7. I can plan my trip easily.

If travel planning has you tearing your hair out, rest assured that you are not alone. Because of the long coastline and complicated ferry routes, planning a holiday can be tricky. Try not to cover too much. You cannot see everything in a week or two. Throw away the must-see lists and concentrate on what it is you really like. You do not “have to” see Dubrovnik or any other place. Croatia is a rich and varied country with more than enough to delight you wherever you find yourself. See sample itineraries.

8. With my ticket for the car ferry I can drive up at the last minute.

When you buy your car ferry ticket you do not have a reservation, only a ticket. It means that you are not assured to get your car on that particular ferry. If you are late and the ferry fills up, you’ll have to wait for the next one. When you buy your ticket (which you can do at any Jadrolinija office at any point) the agent will tell you how long in advance to arrive. Pay attention. See more about booking Croatia ferries.

9.  I can put everything on my credit card.

Hotels, car rentals, car ferries yes. Private accommodation is nearly always cash only and smaller restaurants and cafes may also only accept cash. Fortunately ATMs are everywhere. See more on money.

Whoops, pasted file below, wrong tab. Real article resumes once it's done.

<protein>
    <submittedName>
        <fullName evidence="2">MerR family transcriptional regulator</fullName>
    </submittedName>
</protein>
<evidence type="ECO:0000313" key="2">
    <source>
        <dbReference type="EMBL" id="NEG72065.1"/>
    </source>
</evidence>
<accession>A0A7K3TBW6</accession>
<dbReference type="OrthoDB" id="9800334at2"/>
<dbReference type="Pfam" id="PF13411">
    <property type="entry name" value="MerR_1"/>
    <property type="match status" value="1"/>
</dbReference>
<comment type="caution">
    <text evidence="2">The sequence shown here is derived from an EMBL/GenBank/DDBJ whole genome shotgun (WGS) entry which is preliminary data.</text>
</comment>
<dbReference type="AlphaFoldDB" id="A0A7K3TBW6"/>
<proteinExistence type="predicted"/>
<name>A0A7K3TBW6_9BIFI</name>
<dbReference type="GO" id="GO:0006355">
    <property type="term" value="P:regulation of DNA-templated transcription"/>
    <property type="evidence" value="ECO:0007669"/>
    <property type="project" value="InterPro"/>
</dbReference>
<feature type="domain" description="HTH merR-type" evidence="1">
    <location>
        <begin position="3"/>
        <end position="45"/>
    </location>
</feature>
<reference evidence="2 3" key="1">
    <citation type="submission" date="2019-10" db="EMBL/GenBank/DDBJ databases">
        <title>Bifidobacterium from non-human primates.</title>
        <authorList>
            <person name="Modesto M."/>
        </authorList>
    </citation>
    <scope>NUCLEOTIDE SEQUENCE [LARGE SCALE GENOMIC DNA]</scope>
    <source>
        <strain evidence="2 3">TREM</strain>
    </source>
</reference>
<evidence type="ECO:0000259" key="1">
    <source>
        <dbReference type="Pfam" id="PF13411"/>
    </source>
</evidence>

10.  I’d like to visit several islands from one base.

This is extremely dicey. In certain months it’s possible to do a day trip to Hvar island from Split and it’s always possible to visit Brac Island on a day trip but that’s about it from Split. From Dubrovnik, you can visit Mljet on a day trip in summer and Korcula on certain days in summer. The Elaphiti islands are always doable on a day trip from Dubrovnik. Again we get back to geography. Croatia’s major highlights are fairly elongated from each other and just a little too far to make day trips convenient. See more on Croatia’s islands.

And by the way. . .Korčula is pronounced Korchoola NOT Korkula! (I just had to mention it)

  • Sunseeqr

    Felt really safe and had a wonderful trip in Croatia, but after reading this I thought I’d mention the mistake that I made. We spent a few days in Dubrovnik, then took a bus to Brela and spent some time there, beautiful. Then Split, just a day to see the city. Then we flew to Zagreb to catch our flight to Athens. We had planned to overnight in Zagreb, took the bus from the airport and upon getting on the local transit, got my wallet stolen from my purse by two women with a baby. It was a perfect trip and we felt super safe all the time, these were gypsies and they had their trade perfected. Zagreb is beautiful and I still recommend that you see it. Just be warned, and I guess that can be anywhere, but I let my guard down.

  • Good article, thank you! We are going to Croatia this November and were wondering whether it’s possible to travel by ferry in case of snow or ice? Or the transportations to the islands are available only in summer periods?

  • CroatiaJeanne

    Car ferry transport to the islands is available year-round although the weather may cause delays. There’s no snow or ice on the Adriatic coast but sometimes there are storms.